United States District Court, N.D. Illinois, Eastern Division
MEMORANDUM OPINION AND ORDER
M. Dow, Jr. Judge
the Court is Defendants' motion  to dismiss
Plaintiffs ERISA claim . The Court had previously
dismissed two of Plaintiff s complaints without prejudice.
See , . For the reasons set forth below,
Defendants' motion to dismiss Plaintiffs ERISA claim 
is granted with prejudice. Plaintiffs state law claim for
tortious interference is dismissed without prejudice,
allowing Plaintiff to file that claim in state court pursuant
to 735 ILCS 5/13-217.
Plaintiff Robert Trujillo ("Plaintiff) filed his initial
complaint against Defendants the American Bar Association
("ABA") and John Krsul in December 2013. In that
complaint, Plaintiff sought "equitable monetary relief
under ERISA against both Defendants based on his wrongful
termination from his position at the ABA. , Compl. ¶
22(B). Plaintiff also sought compensatory and punitive
damages for Krsul's alleged tortious interference with
Plaintiffs employment relationship with the ABA. Id.
at ¶ 22(D). The Court dismissed Plaintiffs ERISA claim
without prejudice because Plaintiff was not seeking
"appropriate equitable relief required under §
1132(a)(3).  at 9-10. Plaintiff did not sufficiently
allege that the money he sought was equitable; rather, he
only sought compensatory damages. Id. After
dismissing Plaintiffs only federal claim, the Court declined
to exercise supplemental jurisdiction over the state law
tortious interference claim. Id. at 10-11.
then filed an amended complaint . Plaintiff continued to
seek compensatory damages. The Court found yet again that
Plaintiff had failed to establish that the relief he sought
was equitable. The Court highlighted the difference between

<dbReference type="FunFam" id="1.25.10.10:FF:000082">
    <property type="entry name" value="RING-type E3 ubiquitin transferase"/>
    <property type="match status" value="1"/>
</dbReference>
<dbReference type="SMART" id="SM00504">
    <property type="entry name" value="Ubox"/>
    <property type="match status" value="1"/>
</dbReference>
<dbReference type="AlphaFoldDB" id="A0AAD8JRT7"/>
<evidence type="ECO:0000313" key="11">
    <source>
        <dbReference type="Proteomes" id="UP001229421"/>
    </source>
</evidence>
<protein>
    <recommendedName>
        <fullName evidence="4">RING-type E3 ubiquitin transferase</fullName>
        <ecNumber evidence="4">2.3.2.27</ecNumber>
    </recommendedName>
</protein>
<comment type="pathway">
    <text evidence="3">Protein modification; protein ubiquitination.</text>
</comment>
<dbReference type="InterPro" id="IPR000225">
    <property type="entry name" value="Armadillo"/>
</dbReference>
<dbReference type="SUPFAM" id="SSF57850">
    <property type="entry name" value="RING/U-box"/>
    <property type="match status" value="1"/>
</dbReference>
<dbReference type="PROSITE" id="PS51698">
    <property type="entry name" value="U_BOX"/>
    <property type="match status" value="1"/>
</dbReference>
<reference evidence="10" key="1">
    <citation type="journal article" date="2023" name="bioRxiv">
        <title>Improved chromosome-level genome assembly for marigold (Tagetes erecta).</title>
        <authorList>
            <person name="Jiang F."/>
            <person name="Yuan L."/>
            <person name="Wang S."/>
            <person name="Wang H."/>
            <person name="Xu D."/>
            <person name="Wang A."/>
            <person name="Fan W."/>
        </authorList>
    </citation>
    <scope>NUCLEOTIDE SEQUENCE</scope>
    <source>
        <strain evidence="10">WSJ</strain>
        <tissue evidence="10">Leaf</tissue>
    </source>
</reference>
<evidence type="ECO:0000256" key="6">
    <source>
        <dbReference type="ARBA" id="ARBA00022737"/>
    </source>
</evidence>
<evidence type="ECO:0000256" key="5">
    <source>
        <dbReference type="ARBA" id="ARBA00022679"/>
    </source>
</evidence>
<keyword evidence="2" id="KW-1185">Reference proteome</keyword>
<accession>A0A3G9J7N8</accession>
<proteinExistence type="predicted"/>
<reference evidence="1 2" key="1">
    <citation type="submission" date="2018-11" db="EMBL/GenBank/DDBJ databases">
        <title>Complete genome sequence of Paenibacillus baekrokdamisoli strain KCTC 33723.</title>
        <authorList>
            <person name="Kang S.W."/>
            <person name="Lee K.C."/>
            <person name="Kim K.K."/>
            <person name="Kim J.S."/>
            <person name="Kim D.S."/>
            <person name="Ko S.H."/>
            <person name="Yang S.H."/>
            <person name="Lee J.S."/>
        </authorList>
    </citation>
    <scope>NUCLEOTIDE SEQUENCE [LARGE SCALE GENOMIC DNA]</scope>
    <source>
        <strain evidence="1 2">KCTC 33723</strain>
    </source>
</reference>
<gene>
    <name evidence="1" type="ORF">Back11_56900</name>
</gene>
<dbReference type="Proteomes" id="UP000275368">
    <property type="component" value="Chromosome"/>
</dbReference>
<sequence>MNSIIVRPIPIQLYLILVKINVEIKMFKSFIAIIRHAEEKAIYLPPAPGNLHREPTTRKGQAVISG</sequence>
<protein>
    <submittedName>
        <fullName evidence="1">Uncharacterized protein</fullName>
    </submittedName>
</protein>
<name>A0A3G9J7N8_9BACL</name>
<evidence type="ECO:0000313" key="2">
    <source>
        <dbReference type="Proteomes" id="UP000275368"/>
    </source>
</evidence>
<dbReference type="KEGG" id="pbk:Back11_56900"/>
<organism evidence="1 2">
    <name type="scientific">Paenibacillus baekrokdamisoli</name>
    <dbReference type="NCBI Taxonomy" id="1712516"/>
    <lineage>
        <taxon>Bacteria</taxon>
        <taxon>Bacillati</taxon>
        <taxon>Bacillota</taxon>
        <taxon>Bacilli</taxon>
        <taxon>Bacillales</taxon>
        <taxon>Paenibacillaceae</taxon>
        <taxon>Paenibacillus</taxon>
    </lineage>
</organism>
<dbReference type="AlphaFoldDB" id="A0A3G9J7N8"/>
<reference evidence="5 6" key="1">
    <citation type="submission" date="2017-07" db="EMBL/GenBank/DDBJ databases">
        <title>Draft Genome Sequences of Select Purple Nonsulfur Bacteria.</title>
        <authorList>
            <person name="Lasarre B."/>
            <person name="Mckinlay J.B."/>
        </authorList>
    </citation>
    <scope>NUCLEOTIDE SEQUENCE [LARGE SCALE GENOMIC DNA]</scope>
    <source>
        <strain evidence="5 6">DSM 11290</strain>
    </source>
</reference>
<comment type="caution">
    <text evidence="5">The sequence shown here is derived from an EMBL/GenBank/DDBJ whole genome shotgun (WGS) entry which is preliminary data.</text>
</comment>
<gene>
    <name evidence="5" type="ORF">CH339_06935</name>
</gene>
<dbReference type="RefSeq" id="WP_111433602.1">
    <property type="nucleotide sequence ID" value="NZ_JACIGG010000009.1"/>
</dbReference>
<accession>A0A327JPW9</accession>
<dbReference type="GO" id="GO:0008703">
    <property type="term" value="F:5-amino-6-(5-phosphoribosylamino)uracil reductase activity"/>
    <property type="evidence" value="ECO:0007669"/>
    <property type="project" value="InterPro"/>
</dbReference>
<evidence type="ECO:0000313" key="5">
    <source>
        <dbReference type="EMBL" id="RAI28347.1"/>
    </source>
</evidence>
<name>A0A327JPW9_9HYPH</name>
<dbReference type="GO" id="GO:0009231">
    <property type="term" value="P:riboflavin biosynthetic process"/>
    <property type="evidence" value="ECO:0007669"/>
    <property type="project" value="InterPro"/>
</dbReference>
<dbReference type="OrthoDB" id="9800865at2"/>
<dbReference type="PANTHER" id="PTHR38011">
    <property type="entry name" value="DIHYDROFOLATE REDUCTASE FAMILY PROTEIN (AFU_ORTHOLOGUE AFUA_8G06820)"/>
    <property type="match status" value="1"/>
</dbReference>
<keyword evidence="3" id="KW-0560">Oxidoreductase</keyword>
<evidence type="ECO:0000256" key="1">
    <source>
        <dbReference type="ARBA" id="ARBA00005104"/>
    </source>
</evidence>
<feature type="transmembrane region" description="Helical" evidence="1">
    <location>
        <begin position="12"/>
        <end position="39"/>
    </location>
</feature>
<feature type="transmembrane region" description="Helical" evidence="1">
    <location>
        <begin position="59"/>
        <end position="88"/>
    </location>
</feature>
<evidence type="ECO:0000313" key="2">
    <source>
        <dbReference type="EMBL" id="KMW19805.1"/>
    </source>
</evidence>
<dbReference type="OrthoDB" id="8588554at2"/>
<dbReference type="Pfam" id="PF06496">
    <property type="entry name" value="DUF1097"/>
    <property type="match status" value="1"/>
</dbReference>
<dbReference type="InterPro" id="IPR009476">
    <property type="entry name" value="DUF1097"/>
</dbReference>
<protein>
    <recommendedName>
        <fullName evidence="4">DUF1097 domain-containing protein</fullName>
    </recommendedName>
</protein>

equitable relief and compensatory damages, which fit
"the classic form of legal relief and consequently are
unavailable under 29 U.S.C. § 1132(a)(3). Mertens v.
Hewitt Assocs., 508 U.S. 248, 256 (1993). Plaintiff also
brought a tortious interference claim, which the Court held
to be colorable and sufficient to state a claim. Plaintiff
has since filed a second amended complaint.
Court set forth the alleged facts in detail in its previous
two memorandum opinions and those allegations remain
unchanged. Defendant ABA sponsors an employee pension plan
("the Plan") that is governed by the Employee
Retirement Income Security Act of 1974 ("ERISA").
This made the ABA a fiduciary to the Plan. Id.
Defendant John Krsul, who is an ABA member but not an ABA
employee, chaired the A-E-F-C Pension Plan Administrative
Committee ("Committee"). The Committee is the named
fiduciary of the Plan; as chair of the Committee, Krsul also
qualifies as a fiduciary of the Plan.
Robert Trujillo was hired by the ABA in June 2010 to serve as
a program director in its Human Resources Department. In May
2011, the Committee appointed Plaintiff to serve as
Administrator of the Plan; this made Plaintiff a fiduciary of
the Plan. This role was distinct from and in addition to
Plaintiffs role as HR program director.
Administrator, Plaintiff alerted the ABA and Krsul to
problems the Plan's record keeping and to overpayments
and miscalculations of participant benefits. Plaintiff
alleges that once he brought this to the attention of the
Defendants, an organized campaign commenced intended to
remove him from his job. Krsul emailed the ABA's Chief
Financial Officer to ask "whether there was anything
going on with the Plaintiff professionally that he should be